Right now, it would appear to have more accurate parallels in an entirely different patch of soggy ground.
With sectarian violence threatening the rise of the democratic process, Iraq right now is more like Northern Ireland during the worst of the late 20th century 'Troubles'. The roles being played have startling general similarities.
In Northern Ireland, as in Iraq, violence between religious sects was actually the outer face of violent political disagreement over who should rule.
In Northern Ireland, Protestant paramilitaries sought to remain allied to the British and their government. In Iraq, the Shi'ites seek generally to follow a path forged by the Americans.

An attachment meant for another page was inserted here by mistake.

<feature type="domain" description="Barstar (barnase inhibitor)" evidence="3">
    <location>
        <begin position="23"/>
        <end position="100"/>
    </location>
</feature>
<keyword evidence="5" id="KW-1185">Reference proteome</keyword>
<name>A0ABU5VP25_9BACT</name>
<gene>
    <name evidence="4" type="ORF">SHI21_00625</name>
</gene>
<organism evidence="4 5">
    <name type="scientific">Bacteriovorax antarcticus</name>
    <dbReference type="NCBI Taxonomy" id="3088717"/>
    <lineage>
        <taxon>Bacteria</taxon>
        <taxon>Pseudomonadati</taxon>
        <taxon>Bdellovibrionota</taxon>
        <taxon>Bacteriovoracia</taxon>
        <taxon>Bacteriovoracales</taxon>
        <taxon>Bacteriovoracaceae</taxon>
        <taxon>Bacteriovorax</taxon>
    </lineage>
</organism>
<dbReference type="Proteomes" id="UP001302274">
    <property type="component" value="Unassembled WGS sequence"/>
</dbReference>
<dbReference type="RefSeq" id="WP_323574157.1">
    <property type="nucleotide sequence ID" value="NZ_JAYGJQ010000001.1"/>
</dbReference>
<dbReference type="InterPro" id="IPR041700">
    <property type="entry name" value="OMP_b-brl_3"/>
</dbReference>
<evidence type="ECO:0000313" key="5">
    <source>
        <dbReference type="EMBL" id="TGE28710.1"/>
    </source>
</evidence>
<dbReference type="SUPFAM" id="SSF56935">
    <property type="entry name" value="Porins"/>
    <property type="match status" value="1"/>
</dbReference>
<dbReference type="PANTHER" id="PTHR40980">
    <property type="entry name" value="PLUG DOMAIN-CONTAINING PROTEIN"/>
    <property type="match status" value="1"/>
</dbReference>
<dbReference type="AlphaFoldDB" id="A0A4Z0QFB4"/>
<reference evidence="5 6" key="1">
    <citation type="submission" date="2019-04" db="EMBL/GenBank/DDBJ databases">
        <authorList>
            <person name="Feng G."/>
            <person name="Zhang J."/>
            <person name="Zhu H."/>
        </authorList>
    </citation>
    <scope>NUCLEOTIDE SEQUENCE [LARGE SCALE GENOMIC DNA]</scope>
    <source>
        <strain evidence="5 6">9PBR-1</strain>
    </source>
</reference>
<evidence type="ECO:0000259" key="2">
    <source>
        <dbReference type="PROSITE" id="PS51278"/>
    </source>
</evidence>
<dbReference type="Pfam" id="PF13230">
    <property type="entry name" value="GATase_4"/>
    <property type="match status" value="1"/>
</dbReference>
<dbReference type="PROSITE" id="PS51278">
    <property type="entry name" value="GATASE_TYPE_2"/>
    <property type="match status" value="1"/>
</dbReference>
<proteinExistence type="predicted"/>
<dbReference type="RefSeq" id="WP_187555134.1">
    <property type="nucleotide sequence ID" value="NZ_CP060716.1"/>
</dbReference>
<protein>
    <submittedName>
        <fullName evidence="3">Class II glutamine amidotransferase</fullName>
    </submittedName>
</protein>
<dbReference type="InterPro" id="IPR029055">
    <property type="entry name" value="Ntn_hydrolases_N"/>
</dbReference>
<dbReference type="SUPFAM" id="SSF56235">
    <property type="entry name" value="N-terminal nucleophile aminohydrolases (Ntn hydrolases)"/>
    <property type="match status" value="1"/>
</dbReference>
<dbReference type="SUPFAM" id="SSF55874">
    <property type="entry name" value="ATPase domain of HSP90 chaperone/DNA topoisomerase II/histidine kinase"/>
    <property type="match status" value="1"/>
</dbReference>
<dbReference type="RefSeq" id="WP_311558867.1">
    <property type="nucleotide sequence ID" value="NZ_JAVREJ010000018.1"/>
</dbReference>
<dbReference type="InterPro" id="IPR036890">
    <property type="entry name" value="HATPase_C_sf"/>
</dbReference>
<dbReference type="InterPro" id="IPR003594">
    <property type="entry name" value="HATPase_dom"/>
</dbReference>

In Northern Ireland, the Catholic IRA wanted to break away from British influence and establish a 'united' Ireland. In Iraq, the Sunnis seek to destroy the American plan and return to ethnic 'unity'.
The American troops in Iraq may find themselves playing the role of British squaddies in Northern Ireland, trying to keep the two warring factions apart.
Ironically, the external influence in financing and enabling Sunni (Catholic) violence exerted by Al Qaida finds its Northern Ireland parallel in America where Irish-Americans openly supported the IRA with donations for years.
Fortunately, right now, a tense peace appears to be holding in Iraq.
Update: Spoke too soon:
Iraqi leaders held an emergency meeting overnight to control a surge in sectarian violence as tensions were further inflamed by a deadly car bomb in the Shiite holy city of Karbala.Update II: Speak of the Devil:
Irish riot police clashed overnight with republican protestors who forced Protestant unionists from Northern Ireland to call off a march through central Dublin.